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From 1962 to 1967


In this issue, we review the history of "K" Line from 1962 through 1967, a period that saw the emergence of major changes in Japan's shipping industry following the end of the so-called Suez boom. At the time, there was a need for the Japanese shipping industry to support exports/imports in order to ensure the sustained development of the nation's economy and trade.

Toward this end, government studies were conducted into the drafting of measures required to strengthen the shipping sector significantly, ultimately leading to the promotion of a merger and consolidation trend throughout the industry.



The merger ceremony

The merger ceremony

History chart

1962 May Direct service between the Far East and New York is extended to ports on the Great Lakes.
1963 December The "MISSISSIPPI MARU," the world's first highly automated ship, is completed.
"K" Line signs merger agreement with Iino Kisen and submits a reorganization plan to the Transport Minister.
1964 April Due to consolidation of Japan's shipping industry, "K" Line merges with Iino Kisen, becoming the core company of the Kawasaki Kisen Group. Capitalization increased to 9 billion.
Service between Australia and the Caribbean/West Coast of South America is inaugurated by the "MALACCA MARU".
August "K" Line Agency, Ltd. is established.
September Service between the Far East and the Caribbean/Gulf of Mexico is inaugurated.
December Kawasaki (Bangkok) Co., Ltd., a Thai corporation, is established in Bangkok.
1965 August The ships serving the west coast of Latin America are divided into Central American and South American ships.
November Service between Japan, New Guinea/Papua and northwest Australia is inaugurated.
1966 May "K" Line's domestic shipping division is spun off to form Kawasaki Kinkai Kisen K.K.
6% dividend is approved at Annual Shareholders' Meeting.
December Capitalization increased to 13.5 billion.
1967 April "K" Line's U.S. affiliate, Kawasaki Steamship Co., Inc., is renamed "K" Line New York, Inc.
"K" Line's dedicated telegraph line between Japan and the U.S. goes into operation.
May "K" Line President Hattori is appointed president of the Japan Shipowners' Association.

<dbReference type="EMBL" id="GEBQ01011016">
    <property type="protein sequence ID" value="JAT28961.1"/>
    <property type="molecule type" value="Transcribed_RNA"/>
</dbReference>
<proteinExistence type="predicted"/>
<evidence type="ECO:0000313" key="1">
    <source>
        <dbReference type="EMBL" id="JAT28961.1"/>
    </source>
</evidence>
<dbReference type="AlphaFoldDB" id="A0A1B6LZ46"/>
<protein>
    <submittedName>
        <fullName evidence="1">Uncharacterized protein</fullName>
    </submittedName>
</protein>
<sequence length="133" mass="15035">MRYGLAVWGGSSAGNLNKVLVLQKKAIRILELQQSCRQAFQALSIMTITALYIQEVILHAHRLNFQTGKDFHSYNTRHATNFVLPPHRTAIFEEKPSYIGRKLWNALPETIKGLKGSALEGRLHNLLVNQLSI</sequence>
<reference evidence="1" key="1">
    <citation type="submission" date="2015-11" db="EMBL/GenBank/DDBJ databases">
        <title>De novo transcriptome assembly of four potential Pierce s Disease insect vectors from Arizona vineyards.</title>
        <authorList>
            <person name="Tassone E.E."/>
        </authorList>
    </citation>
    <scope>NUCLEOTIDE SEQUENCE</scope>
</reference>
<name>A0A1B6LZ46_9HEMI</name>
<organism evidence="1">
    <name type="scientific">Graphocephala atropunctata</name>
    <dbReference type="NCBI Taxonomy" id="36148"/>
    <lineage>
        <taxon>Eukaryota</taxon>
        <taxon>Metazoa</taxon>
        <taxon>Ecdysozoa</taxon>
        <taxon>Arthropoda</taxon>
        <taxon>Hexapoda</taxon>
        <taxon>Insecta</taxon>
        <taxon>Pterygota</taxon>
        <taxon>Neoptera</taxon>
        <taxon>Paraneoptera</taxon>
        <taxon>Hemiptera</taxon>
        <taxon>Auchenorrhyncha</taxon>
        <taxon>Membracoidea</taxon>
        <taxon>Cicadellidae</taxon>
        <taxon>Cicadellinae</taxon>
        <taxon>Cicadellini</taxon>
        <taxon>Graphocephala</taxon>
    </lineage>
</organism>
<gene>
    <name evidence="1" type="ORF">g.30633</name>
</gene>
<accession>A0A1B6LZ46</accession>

August The "ITALY MARU" sets a new record for shortest Pacific passage (8 days, 18 hours, 35 minutes.)

Consolidation of the Japanese Shipping Industry

The Japanese and World Economies (1960-1964)

According to the income-doubling program implemented by Prime Minister Ikeda's administration in late 1960, Japan needed an additional 9.7 million gross tons of new ships by 1970 in order to expand its economy and trade volume. Yet given the fundamentally weak state of Japan's shipping industry at the time, such a massive shipbuilding effort seemed practically impossible.
As the world economy grew, so did trade. Between 1962 and 1969, the world's mining and manufacturing industries' production increased by nearly 60%. Trade grew by an even greater margin, however, increasing by roughly 80% in quantitative terms and, due to increased prices of imported goods, by approximately 90% in monetary terms.

World Freight Volume and Ship Tonnage

Please see the table shown below.

Japanese Import/Export Cargo and Ship Tonnage

(in tens of millions of tons)

year Oil Oil Tanker Tonnage Exported Dry Cargo Imported Dry Cargo Non-Tanker
Quantity Growth Rate (%) Tonnage Growth Rate (%) Quantity Growth Rate (%) Quantity Growth Rate (%) Tonnage Growth Rate (%)
1963 63,355 2,537 15,955 81,228 5,962
1964 75,699 19.5 2,950 14.7 17,640 10.5 98,128 20.8 6,175 3.6
1965 89,120 17.7 3,642 23.5 23,376 32.5 110,263 12.4 6,660 7.9
1966 101,645 14.1 4,818 32.3 24,847 6.3 128,181 16.3 7,671 15.2
1967 122,514 20.5 5,694 18.2 24,935 0.4 162,408 26.7 9,316 21.4
Average 18.0 22.2 12.4 19.0 12.0
Aim of the Shipping Industry's Consolidation